The article entitled “Universal Coverage: Will all Americans finally get health insurance” strikes a chord at the heart of why health, a very public concern right there at the top with others such as jobs, food and security, seems in an important aspect not equally accessible in a country viewed as the democratic powerhouse in the world. The prediction is that if universal coverage will not be legislated at the federal level, the ranks of the uninsured will swell from 45 million or 13.5% of the American population to 56 million in five years. Health insurance is tied up with other issues such as changes in business/economic landscape and the nature of the health insurance system where records show that most of those who are uninsured and underinsured have jobs. The health insurance system whose foundation traditionally rests on employers mostly providing for coverage for their employees (app. 75%-25% split contribution from the employer and employee respectively) seems to be eroding and can no longer prop up the system. This is due to the facts that premiums are increasing (up 50% in 2001-2006) while incomes for individuals are decreasing and businesses such as manufacturing and even the service industries are faced with stiff competition from abroad. Thus, both employers and individuals are generally faced with too much financial burden to provide for health insurance coverage and cannot realistically close the gap between the uninsured and insured. In addition, the entire nation gets more burdened eventually with public health insurance mechanisms such as Medicare and Medicaid picking up the slack or shortage in private health insurance.
Those who are against universal coverage say that American cannot afford it. States which have initiated universal coverage among its residents have run into financial problems already. States furthermore are limited with financing and legal flexibility (a federal law limits states from controlling insurance). However, statistics show that the United States' per capita spending on health care tops those of other developed countries, especially those of Europe with universal insurance coverage. At the same time, the United States lags behind in other indicators such lifetime expectancy and infant mortality rates. As a presidential election nears in 2008, there is growing consensus from both sides of the political spectrum that universal coverage is possible by combining aspects of public and private health insurance systems. Advocates of universal coverage also say that without universal coverage requirement, markets avoid risks - accounting for rising premium payments. On the other hand, requiring all to buy insurance unnecessarily infringe on the privacy rights of individuals according to those who oppose universal coverage. However, requiring all to buy coverage somehow ensures that those who will less medical needs will pay along with those with expensive illnesses.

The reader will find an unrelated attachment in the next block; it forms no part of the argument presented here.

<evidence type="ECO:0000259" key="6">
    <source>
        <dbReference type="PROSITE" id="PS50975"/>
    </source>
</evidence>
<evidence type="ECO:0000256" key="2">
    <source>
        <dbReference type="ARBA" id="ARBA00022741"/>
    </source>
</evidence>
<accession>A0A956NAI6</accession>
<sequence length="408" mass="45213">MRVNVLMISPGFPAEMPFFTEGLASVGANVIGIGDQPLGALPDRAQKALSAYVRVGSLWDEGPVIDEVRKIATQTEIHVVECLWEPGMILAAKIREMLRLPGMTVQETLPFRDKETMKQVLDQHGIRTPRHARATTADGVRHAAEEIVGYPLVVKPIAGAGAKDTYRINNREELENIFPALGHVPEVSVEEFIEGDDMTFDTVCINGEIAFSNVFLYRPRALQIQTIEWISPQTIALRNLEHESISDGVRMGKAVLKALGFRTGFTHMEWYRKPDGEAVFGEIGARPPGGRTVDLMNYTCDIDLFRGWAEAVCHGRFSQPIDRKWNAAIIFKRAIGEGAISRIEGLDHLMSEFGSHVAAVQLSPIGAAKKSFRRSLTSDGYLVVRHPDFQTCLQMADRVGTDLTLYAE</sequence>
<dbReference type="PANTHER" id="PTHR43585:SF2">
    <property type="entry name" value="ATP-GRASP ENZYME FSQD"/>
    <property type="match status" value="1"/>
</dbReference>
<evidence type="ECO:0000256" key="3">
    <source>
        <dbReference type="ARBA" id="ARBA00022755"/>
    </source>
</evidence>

The health care system of United States is differentiated from that of most of Europe with the latter's development of social democracy, where governments took a huge role in the provision of health care services. The former on the other hand, with its total laissez faire approach extending to health care insurance, somehow developed a system in which doctors, hospitals and insurance companies having the upper hand in the provision of health care insurance. The state of the economy, and therefore businesses were the primary source of health care insurance coverage. While the government enacted Medicare to provide for the elderly and the disabled who cannot be covered in the workplace and Medicaid to the very poor, universal coverage in recent decades declined due to changes in the nature of American business and as the country lost manufacturing jobs. The Clinton administration's ambitious Health Security Act in the early 1990s was defeated by parties which were frightened off by the proposals for outright government intervention in health insurance